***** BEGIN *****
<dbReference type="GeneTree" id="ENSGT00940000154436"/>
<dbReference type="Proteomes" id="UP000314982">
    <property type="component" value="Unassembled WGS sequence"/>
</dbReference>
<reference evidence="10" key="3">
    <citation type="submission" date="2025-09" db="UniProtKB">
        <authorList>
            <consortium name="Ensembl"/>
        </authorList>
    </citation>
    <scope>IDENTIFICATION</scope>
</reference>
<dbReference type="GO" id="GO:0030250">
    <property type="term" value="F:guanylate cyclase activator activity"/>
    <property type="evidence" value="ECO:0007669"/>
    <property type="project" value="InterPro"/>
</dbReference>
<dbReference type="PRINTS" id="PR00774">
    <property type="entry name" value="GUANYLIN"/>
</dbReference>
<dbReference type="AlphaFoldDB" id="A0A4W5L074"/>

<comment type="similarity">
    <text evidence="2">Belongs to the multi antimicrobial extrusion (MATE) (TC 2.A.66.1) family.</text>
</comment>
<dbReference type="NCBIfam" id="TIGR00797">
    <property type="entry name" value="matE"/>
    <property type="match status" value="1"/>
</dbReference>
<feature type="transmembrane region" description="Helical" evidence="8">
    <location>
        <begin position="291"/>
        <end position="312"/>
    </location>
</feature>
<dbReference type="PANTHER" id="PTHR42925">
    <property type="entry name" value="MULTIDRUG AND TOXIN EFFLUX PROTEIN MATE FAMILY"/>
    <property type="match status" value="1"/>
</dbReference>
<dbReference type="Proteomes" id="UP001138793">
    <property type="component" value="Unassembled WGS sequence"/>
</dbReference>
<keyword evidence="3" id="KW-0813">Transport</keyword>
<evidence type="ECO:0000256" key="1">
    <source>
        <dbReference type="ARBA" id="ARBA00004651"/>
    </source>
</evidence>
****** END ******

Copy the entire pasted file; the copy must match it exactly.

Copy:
<dbReference type="GeneTree" id="ENSGT00940000154436"/>
<dbReference type="Proteomes" id="UP000314982">
    <property type="component" value="Unassembled WGS sequence"/>
</dbReference>
<reference evidence="10" key="3">
    <citation type="submission" date="2025-09" db="UniProtKB">
        <authorList>
            <consortium name="Ensembl"/>
        </authorList>
    </citation>
    <scope>IDENTIFICATION</scope>
</reference>
<dbReference type="GO" id="GO:0030250">
    <property type="term" value="F:guanylate cyclase activator activity"/>
    <property type="evidence" value="ECO:0007669"/>
    <property type="project" value="InterPro"/>
</dbReference>
<dbReference type="PRINTS" id="PR00774">
    <property type="entry name" value="GUANYLIN"/>
</dbReference>
<dbReference type="AlphaFoldDB" id="A0A4W5L074"/>

<comment type="similarity">
    <text evidence="2">Belongs to the multi antimicrobial extrusion (MATE) (TC 2.A.66.1) family.</text>
</comment>
<dbReference type="NCBIfam" id="TIGR00797">
    <property type="entry name" value="matE"/>
    <property type="match status" value="1"/>
</dbReference>
<feature type="transmembrane region" description="Helical" evidence="8">
    <location>
        <begin position="291"/>
        <end position="312"/>
    </location>
</feature>
<dbReference type="PANTHER" id="PTHR42925">
    <property type="entry name" value="MULTIDRUG AND TOXIN EFFLUX PROTEIN MATE FAMILY"/>
    <property type="match status" value="1"/>
</dbReference>
<dbReference type="Proteomes" id="UP001138793">
    <property type="component" value="Unassembled WGS sequence"/>
</dbReference>
<keyword evidence="3" id="KW-0813">Transport</keyword>
<evidence type="ECO:0000256" key="1">
    <source>
        <dbReference type="ARBA" id="ARBA00004651"/>
    </source>
</evidence>